April 14, 2014

Easter Floral Arrangements

In preparation for Easter, several congregations from our church performed selections from Handel's Messiah last Sunday evening.  I was asked to make floral arrangements with an Easter flavor for the event, so I ordered bulk Asiatic lilies from Costco.com and mixed them with Queen Anne's lace and various foliage.  Above is one of the arrangements for the foyer tables.  It's not very noticeable, but I bent Arctic willow branches around the inside of the fishbowl vase and included a few branches from my contorted filbert to add a little more interest.
Here is the arrangement in place at the church with another tall vase of lilies.  The flowers set a nice tone for the event, which was beautifully performed by many singers and musicians.  Unlike Oriental lilies, which pack a pungent fragrance, Asiatic lilies have no scent.  That makes them a better choice for indoor settings where a strong scent might bother people.

For the inside of the chapel, I created two of these large pots with some of my houseplants draping across the front, a foam block with lilies set in the center, and a plastic container holding curly willow tucked into the back.  Curly willow is fabulous but has a mind of its own, so I convinced it to stay in the proper place by wiring the stem bases together and holding them upright with scotch tape across the top of their container.  Some of the stems are sending out roots into the water, so I'm planning to pot them up into large urns and cut them back to the base each spring to keep them from growing into trees.  Then I can have a ready supply of these interesting twigs.

I also put together these flowers in foam for the pulpit.  I'm not completely pleased with how they look - it seems that the shapes should connect together better somehow.  I bought a plastic foam cage from a florist shop that they often use for funeral sprays and used ribbon to hook it around the wood piece that juts out the front of the pulpit.  The next spray I make for this position will be bigger, and maybe the side arrangements should be set down a step? 

The lilies from Costco were a great deal - seventy stems of lilies with three to four blooms on each stem arrived at my doorstep on Tuesday.  They needed several days to sit in buckets while the buds opened before being displayed on Sunday.  I have decided that lilies are not my favorite flower, though, as it's difficult to avoid creasing the delicate petals when working with them.  This tall arrangement was for the food table, where it made a large impact without taking up much space.  I made a grid of scotch tape across the top of the vase, which made it a cinch to keep the lilies standing up in place.  I learned this trick from The Flower Recipe Book, by Alethea Harampolis and Jill Rizzo, and it's going to make arranging roses and many other flowers much easier.  If you're tired of stiff, static vases then this book is a great resource to learn how to use asymmetry and interesting materials to create flowing arrangements.

April 9, 2014

A Pop of Tulipa Humilis Violacea

My spring garden is looking more vibrant than ever with the addition of a new species tulip, Tulipa humilis violacea.  This short pink flower is a much earlier bloomer than any other tulips in my yard.  It even beat the 'Grand Maitre' crocus planted in this area.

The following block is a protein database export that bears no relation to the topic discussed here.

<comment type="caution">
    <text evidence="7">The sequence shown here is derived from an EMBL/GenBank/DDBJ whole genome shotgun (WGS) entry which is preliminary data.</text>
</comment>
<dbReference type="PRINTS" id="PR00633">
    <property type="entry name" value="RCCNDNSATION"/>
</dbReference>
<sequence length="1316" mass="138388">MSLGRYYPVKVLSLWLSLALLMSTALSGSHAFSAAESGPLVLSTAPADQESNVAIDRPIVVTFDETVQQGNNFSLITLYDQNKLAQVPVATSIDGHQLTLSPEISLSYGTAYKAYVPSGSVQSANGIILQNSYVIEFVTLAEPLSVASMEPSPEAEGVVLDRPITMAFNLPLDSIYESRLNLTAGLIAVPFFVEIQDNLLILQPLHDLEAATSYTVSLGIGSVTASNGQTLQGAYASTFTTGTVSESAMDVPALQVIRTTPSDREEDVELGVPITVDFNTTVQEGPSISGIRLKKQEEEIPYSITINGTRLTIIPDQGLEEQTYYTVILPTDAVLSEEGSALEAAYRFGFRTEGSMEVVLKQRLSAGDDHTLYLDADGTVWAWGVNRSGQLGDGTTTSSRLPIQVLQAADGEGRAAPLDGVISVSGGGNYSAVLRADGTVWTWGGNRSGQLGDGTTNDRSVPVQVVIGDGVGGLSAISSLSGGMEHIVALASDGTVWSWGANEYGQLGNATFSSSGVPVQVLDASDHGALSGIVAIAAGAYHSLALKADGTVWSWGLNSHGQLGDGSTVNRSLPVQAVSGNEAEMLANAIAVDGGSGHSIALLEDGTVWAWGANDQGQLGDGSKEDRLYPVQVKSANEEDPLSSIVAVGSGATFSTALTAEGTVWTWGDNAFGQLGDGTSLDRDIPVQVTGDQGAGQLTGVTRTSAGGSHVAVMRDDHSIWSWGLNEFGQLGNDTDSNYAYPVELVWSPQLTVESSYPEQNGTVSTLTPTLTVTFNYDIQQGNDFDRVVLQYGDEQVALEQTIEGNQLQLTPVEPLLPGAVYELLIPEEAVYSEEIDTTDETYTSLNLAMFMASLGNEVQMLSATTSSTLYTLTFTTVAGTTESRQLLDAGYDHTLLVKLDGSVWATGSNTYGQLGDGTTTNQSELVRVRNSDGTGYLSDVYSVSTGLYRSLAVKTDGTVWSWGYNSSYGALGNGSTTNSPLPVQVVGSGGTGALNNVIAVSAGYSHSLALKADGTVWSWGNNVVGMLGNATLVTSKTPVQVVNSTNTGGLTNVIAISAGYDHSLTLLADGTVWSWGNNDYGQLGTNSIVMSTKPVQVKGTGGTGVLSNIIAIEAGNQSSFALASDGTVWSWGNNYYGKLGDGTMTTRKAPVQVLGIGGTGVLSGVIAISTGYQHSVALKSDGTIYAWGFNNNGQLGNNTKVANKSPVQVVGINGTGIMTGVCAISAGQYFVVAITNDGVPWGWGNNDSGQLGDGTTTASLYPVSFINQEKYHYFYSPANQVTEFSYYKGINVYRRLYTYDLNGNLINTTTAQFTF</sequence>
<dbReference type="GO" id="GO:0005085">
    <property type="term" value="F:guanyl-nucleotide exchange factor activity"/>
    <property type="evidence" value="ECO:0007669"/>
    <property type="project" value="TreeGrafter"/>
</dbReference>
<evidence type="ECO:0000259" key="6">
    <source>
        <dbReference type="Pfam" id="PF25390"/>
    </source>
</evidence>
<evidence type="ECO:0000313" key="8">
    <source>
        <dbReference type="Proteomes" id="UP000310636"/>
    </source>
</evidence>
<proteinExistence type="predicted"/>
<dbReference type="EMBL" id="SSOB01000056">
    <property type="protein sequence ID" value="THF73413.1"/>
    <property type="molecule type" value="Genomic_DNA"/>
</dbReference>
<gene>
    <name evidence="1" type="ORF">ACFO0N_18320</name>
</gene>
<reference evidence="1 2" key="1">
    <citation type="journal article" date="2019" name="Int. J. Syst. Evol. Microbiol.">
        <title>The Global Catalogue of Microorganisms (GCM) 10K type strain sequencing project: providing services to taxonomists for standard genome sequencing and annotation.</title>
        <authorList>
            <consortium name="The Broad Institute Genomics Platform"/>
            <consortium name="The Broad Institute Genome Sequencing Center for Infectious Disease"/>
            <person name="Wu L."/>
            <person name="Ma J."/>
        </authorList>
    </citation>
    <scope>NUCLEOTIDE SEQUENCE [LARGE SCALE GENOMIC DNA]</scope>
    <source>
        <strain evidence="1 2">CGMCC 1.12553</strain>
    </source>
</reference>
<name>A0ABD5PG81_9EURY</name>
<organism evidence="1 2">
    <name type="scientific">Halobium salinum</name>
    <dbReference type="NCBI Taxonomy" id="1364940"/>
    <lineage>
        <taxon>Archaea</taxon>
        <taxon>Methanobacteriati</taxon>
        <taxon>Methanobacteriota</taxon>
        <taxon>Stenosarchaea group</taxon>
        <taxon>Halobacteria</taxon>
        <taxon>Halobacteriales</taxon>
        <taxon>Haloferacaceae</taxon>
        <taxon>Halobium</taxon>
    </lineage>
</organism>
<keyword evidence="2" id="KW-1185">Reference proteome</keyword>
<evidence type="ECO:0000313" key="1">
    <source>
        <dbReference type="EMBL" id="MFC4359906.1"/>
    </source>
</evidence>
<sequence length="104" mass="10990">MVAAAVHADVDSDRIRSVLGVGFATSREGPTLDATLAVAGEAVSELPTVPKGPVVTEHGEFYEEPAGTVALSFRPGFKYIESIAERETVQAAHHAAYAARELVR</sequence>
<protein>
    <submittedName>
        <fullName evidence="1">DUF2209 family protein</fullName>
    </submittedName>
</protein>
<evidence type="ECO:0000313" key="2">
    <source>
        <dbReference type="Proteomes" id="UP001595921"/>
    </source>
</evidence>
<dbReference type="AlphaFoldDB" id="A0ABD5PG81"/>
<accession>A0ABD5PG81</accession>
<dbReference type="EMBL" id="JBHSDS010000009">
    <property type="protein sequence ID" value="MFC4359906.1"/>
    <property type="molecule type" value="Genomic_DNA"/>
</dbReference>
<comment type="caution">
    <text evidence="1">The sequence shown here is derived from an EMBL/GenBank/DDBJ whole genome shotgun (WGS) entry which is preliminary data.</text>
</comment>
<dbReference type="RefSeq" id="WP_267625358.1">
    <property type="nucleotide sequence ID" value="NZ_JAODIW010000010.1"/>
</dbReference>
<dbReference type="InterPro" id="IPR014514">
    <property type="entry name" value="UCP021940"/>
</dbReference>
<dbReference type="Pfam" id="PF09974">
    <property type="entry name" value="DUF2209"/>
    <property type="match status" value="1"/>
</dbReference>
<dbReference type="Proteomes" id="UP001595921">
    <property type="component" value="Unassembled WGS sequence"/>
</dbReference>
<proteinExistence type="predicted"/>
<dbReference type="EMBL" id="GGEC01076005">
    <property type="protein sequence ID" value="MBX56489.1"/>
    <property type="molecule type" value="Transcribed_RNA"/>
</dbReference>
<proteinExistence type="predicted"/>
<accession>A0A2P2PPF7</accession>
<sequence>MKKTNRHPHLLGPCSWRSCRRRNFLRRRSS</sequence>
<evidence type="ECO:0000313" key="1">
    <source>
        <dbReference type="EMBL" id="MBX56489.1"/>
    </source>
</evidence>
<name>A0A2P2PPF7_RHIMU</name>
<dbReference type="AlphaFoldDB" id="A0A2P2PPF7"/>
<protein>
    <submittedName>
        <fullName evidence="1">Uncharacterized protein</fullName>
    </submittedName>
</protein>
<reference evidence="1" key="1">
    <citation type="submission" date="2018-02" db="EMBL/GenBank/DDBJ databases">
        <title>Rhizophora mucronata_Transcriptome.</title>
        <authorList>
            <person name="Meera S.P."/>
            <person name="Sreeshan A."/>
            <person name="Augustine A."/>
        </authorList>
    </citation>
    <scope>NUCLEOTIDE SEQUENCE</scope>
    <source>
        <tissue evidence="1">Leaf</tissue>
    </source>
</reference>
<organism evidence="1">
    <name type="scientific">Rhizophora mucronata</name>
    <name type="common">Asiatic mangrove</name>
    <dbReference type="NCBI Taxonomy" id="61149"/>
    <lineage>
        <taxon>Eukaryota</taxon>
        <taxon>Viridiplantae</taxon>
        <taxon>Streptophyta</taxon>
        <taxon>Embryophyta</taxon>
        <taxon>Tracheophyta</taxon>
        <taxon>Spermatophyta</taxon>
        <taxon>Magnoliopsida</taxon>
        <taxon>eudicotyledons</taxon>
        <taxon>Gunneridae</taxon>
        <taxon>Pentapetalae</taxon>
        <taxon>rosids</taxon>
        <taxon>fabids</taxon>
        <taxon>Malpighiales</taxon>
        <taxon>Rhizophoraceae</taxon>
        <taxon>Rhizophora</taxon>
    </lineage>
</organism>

The foliage grows nearly horizontal, and the buds stretch out in sinuous shapes before they finally reach up for the sun.
The color is an incredibly vivid pink above a black base.  They open under a bright sky, even if the sun isn't out.
I planted Chionodoxa (Glory of the Snow) and violet 'Grand Maitre' crocus in the same holes as the tulips but a little shallower.  The three cool colors work well together.
So often bulb combinations don't come out quite the way I expect.  This one turned out better than I imagined, for once.
All of these perennializing bulbs should return and multiply each year since they're in a well-drained, sunny spot.  Many tulips only bloom well for one year, and it's too much work for me to replace them each year.  I love perennial bulbs!

April 2, 2014

More Spring Temple Blooms

Yesterday I caught some more photos of the spring bulbs at the Spokane Temple.  Last fall I wrote about the planned bloom progression here, and things are going mostly as planned (though the bulb company was out of 'Romance' crocus and sent 'Cream Beauty' instead).  I expected that the different bulbs would overlap less, but the warm weather has them all bunched up together.   

Next to the front door the first of the 'Showwinner' Kaufmaniana tulips are already opening with 'Yellow Mammoth' crocus in the background and a few 'Cream Beauty' crocus peeking into the bottom of the shot.  

In another area just inside the front gates, crocuses that were planted in fall 2012 have already expanded into small clumps.  Last year the individual blooms looked puny, but we crossed our fingers that they would multiply quickly and they have.  These bulbs are planted among daylilies, so the emerging daylily foliage camouflages the bulb leaves when they start to die back.  That means no extra maintenance, since the bulb foliage just comes out with the daylily leaves in the fall.
We're going to add more small bulbs to this area in the fall.  I'm looking forward to a brilliant spring meadow of blooms in a few years.  Hopefully we don't have a family of voles move in, as has happened in the past.

Here are a couple more shots of the front door beds.  Pale blue Chionodoxa and deep royal blue Iris reticulata 'Harmony' mingle with the red tulips and yellow crocuses shown in the first photos.  Very cheerful.  'Harmony' is a beautiful true blue, though I couldn't figure out how to get my camera to represent it correctly.  These miniature iris are a great addition to the early spring repertoire of bulbs.